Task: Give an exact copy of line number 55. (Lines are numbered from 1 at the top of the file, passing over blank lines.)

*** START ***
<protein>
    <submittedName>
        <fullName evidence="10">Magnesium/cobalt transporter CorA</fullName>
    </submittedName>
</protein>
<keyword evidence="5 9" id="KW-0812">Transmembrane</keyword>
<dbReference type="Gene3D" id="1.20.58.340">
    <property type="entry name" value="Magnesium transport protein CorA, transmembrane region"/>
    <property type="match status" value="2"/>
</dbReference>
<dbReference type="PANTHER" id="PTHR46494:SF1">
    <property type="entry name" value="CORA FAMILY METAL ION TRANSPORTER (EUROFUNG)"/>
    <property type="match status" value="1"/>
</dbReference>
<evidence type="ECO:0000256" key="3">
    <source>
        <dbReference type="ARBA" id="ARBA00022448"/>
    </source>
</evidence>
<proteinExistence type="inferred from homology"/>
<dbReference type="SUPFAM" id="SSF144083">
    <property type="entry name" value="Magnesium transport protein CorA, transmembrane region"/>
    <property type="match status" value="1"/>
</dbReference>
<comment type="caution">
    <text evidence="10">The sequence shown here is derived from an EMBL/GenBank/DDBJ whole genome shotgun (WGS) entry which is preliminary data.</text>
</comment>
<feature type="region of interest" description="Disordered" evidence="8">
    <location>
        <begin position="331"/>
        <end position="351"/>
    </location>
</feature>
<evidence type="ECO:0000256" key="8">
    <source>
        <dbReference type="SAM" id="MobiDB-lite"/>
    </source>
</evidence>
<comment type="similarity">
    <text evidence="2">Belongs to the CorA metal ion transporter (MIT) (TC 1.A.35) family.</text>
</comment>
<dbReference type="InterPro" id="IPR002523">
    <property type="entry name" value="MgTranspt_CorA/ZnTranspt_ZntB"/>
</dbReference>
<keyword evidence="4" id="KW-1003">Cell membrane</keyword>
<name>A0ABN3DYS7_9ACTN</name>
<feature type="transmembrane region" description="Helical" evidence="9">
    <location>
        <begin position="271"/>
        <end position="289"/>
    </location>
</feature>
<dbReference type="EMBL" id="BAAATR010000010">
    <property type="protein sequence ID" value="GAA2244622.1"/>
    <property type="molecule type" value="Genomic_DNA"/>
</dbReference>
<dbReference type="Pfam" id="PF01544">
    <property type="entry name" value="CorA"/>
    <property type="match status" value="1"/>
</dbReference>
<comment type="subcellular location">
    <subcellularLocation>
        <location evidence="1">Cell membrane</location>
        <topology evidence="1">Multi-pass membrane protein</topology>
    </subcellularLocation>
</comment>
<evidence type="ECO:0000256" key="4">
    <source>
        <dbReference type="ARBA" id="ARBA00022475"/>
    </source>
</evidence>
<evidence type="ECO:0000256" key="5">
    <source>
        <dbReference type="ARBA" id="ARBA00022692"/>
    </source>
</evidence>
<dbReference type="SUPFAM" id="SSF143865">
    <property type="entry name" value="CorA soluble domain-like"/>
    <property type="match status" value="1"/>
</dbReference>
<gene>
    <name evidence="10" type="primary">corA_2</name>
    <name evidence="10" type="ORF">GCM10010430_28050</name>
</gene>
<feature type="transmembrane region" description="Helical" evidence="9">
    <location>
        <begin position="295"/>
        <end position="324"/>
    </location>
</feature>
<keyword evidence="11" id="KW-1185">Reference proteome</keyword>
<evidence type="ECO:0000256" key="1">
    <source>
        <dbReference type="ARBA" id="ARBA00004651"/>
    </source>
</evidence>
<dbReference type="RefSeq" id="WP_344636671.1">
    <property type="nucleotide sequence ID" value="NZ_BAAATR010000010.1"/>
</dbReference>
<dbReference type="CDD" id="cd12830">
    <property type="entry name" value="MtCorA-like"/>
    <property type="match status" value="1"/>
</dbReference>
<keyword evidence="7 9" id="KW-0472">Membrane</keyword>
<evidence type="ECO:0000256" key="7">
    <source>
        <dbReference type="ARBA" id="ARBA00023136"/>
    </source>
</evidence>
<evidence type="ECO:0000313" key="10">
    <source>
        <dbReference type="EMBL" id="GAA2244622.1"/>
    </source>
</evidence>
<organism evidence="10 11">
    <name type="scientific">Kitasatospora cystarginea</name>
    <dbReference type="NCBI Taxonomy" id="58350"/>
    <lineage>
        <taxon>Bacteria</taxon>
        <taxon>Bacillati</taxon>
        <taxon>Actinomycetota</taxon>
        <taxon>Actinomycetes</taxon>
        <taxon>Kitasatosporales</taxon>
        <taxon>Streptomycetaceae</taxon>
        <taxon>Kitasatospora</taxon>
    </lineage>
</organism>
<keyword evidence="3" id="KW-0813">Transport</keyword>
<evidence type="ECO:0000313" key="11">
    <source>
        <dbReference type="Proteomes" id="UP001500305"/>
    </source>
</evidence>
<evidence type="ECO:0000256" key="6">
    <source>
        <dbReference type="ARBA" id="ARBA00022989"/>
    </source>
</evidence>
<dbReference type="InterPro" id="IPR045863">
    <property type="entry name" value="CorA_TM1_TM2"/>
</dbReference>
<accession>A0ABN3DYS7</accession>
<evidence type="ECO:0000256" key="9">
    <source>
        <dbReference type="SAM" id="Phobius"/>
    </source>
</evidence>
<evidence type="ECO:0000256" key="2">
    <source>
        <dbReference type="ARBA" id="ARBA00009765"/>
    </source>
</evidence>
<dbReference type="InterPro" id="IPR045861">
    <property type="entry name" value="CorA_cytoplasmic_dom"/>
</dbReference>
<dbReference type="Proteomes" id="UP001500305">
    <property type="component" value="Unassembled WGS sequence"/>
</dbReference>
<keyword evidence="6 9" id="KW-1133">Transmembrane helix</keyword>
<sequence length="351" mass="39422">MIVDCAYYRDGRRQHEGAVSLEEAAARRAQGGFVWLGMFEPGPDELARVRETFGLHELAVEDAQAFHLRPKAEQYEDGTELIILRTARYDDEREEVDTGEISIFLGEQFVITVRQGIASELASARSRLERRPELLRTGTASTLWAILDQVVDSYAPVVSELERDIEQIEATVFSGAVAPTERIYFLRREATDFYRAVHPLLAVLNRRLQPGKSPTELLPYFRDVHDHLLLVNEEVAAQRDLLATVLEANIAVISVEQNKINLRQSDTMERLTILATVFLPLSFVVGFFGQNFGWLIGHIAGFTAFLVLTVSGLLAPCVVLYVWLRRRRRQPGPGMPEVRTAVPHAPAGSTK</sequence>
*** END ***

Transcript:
    <property type="molecule type" value="Genomic_DNA"/>